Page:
Meghan Becker:Yeah, we certainly cannot do our job in a silo. We just can't. We can't do our jobs alone, because we are a department who connects students to offices all over campus. So in Student Health and Wellness, those partnerships are very strong and very important, especially the Counseling Center, the Health Center, are the two main ones that we connect with, but we cannot work in a silo. And so in Student Health and Wellness, we work really hard to break down those walls, to have relationships with each other, but also to create those relationships for the students so that they can get the help that they need.
Derek Smith:Meghan, you talk about you get referrals, you meet students where they are in a lot of cases. What are some of the resources that you and your team utilize to help students connect or to connect with them?
Meghan Becker:Yeah. Well, the main one I would say is the Counseling Center, not just the Counseling Center, the in person, but also Academic Live Care, which is the new telehealth initiative that Baylor adopted about a year ago. I think it was a year ago, October, which provides telehealth options for students, both here and abroad and all over the country as well. But so the Counseling Center is one. We also use psychiatry in the Health Center. Baylor has a psychiatrist and a psychiatric nurse practitioner that we help connect students to. Academic support in CASE, the Center for Academic and Student Engagement. Academic support, tutoring. Spiritual life, sometimes students will just need that chaplain type connection. If a student's having a hard time connecting with Baylor, we connect them to Student Activities and the things that they have going on. The OLA office, the Office of Disability Services is another partnership, we work closely with. Campus Living and Learning is someone who we receive a lot of referrals from, but we often partner with them to make sure students have someone that they know in the residence halls that they can connect with. And so the resources and the connections we have, like you said, I came in 2017 and that's what I have worked really hard to create, is these connections all over campus, so we know how to send students to those resources.
Derek Smith:Visiting with Meghan Becker of Care Team Services. You mentioned telehealth, I know Baylor's really expanded in that area. How much has that been utilized and how good of an addition has that been to the, I guess, the repertoire of resources that you offer?
Meghan Becker:Yeah, I don't know the exact numbers. I just know that a lot of students are using it. I think the Counseling Center, about 2,600 in person students. And then the Academic Live Care or the telehealth option, I'm pretty sure was about 900 students that used that last year. So students are using that as an option. And so it's great for us because we say to a student, "Hey, you can meet with a counselor in person two weeks out, or we have this Academic Live Care option which could meet with someone today or tomorrow." So it's excellent for students who really want to meet with someone quickly.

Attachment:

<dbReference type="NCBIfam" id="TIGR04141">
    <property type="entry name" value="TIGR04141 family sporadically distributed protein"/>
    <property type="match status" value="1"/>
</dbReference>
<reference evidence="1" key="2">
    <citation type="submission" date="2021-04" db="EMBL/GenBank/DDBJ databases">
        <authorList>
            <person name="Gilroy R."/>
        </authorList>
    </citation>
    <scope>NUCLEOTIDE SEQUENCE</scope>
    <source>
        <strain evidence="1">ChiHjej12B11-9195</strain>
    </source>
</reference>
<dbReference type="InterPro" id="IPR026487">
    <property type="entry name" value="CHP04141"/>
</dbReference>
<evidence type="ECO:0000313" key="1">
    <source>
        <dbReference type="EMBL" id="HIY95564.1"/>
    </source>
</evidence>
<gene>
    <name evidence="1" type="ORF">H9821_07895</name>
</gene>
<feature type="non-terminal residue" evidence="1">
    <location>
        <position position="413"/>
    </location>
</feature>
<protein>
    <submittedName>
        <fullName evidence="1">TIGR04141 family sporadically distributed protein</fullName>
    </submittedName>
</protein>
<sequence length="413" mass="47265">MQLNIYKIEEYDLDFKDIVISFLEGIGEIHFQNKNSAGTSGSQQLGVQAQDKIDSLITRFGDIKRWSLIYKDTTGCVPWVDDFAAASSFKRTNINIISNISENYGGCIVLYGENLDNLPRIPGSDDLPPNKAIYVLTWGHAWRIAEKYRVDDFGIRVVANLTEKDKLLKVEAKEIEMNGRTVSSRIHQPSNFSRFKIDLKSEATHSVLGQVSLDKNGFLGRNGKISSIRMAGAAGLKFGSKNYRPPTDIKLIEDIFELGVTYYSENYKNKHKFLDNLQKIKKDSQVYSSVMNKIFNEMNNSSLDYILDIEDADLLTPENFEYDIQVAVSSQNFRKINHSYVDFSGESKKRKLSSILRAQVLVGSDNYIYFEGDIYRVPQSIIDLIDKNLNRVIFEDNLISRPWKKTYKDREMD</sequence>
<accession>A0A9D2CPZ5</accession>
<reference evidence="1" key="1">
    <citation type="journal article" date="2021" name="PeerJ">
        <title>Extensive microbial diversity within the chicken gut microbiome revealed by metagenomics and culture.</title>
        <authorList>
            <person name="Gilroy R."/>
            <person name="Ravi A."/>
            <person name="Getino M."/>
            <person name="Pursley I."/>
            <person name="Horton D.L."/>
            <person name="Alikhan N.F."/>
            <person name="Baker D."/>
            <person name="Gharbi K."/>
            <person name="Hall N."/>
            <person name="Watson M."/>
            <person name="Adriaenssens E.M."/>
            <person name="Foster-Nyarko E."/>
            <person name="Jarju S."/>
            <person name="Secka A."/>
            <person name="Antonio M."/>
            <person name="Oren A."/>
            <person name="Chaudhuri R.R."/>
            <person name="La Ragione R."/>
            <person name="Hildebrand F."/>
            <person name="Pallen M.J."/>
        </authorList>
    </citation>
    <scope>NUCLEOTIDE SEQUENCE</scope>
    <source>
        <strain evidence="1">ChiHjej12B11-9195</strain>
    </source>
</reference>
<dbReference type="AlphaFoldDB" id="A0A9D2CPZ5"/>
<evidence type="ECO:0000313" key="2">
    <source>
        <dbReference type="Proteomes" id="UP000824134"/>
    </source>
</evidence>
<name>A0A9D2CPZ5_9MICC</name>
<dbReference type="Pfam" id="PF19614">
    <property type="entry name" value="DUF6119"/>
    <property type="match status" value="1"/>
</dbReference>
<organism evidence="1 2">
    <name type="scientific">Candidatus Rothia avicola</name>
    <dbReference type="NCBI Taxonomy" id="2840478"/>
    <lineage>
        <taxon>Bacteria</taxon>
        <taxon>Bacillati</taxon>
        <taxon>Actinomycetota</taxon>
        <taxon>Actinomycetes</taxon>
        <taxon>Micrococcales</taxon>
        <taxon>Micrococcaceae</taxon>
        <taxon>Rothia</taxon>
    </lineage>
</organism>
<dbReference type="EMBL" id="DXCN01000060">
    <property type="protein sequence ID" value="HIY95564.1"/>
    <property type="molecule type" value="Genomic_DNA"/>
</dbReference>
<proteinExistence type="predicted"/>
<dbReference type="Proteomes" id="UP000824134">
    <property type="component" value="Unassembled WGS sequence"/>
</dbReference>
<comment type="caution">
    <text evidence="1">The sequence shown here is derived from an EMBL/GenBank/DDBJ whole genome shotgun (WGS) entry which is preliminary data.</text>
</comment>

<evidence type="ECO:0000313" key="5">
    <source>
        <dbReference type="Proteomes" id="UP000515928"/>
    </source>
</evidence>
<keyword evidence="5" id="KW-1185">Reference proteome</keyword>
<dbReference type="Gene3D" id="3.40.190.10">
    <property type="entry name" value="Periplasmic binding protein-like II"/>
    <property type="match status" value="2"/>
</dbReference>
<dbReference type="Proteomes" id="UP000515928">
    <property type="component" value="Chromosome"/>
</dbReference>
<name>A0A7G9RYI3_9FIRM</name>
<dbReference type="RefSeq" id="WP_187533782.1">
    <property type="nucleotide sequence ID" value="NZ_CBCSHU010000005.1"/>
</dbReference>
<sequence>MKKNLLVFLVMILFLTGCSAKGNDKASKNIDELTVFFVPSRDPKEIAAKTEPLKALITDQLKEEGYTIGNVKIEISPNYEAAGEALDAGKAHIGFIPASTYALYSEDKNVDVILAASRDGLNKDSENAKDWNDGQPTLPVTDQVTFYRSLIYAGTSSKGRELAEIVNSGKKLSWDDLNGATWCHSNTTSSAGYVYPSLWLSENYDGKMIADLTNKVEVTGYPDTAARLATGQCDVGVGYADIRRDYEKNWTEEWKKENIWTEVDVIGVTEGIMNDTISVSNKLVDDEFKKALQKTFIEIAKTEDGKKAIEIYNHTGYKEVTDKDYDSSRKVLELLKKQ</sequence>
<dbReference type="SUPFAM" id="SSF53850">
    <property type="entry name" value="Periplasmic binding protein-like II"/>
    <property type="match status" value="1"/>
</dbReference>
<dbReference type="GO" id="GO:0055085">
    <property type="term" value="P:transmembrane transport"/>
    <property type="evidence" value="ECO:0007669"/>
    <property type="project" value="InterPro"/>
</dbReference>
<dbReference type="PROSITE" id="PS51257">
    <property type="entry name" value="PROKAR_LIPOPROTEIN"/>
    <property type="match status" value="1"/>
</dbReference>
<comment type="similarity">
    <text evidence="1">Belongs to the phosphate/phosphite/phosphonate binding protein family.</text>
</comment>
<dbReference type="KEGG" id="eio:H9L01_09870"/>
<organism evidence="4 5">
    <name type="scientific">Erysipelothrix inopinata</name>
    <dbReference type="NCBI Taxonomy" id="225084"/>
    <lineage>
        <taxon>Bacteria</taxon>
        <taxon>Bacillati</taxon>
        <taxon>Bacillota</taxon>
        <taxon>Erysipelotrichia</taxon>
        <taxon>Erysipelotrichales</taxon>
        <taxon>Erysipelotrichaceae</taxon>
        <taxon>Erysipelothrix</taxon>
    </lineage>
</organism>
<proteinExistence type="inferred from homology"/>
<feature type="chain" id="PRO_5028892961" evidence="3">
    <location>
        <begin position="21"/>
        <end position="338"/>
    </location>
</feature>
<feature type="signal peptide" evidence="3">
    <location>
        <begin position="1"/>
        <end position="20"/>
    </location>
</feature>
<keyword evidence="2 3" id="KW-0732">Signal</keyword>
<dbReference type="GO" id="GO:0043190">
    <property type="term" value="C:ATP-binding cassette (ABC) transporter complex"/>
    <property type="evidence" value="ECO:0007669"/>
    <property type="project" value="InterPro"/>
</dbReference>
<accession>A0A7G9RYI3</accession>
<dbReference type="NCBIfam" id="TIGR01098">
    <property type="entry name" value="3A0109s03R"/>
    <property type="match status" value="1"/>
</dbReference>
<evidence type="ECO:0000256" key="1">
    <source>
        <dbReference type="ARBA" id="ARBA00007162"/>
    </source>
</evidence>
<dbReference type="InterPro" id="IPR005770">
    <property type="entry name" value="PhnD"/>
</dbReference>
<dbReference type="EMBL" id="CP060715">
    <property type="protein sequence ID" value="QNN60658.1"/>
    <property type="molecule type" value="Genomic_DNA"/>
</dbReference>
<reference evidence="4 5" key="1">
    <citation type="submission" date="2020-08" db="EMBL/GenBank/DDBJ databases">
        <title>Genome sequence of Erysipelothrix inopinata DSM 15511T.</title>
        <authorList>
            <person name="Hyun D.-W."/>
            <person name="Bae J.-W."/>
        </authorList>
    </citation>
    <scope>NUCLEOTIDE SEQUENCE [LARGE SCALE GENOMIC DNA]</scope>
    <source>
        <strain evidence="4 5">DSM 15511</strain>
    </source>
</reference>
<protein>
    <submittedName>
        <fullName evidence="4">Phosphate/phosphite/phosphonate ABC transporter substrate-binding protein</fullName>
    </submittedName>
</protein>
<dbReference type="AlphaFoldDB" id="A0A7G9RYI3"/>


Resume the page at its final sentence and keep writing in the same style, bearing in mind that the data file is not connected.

Derek Smith:Visiting with Meghan Becker. And Meghan, you're dealing with students at a pivotal time in an individual's life. For you and your team, what is it about this age group that particularly makes it meaningful to do what you do?
Meghan Becker:Yeah, I think that they are... College students are at such an impressionable time, right? 18 to 22, research shows us, that 18 to 22 year olds are really in this open armed, here's my life, kind of situation. And so with that comes challenges, celebrations, and so as we work with students who are dealing with challenges, as we connect them to the resources and they get the help that they need, we really get to see the change that happens. And the change that happens is, "I think I can do this." And we really tell students, "You might be dealing with something that's difficult, but this does not define the rest of your life." And so to get to speak into those things and say to a student, "This does not define who you are." And watch that happen and watch them live that out is really fulfilling.
Derek Smith:This is a broad question, but thinking specifically here in 2022, what are the challenges students are facing these days? I think that when I think back to my own college career in the late '90s and early 2000s, there were challenges, but I think in my mind, it seems like almost like a simpler time in some ways. Broadly, how would you describe that?
Meghan Becker:Yeah. I think the biggest thing, the biggest referral that we see is for anxiety, depression, and stress. But I think too, a couple things. The pandemic did not help anybody's mental health, and so we have seen a great increase in students' mental health struggles coming out of the pandemic. So that is one thing that we have noticed is that students really struggled with the isolation, the stress. But then just this generation in general, deals with a lot more pressure than generations before. There's just a lot more academic pressure. There's a lot more extracurricular pressure. And so because of that, the stress and pressure increases. So with that comes some anxiety and stress, and so it's figuring out ways to balance all of that for these students.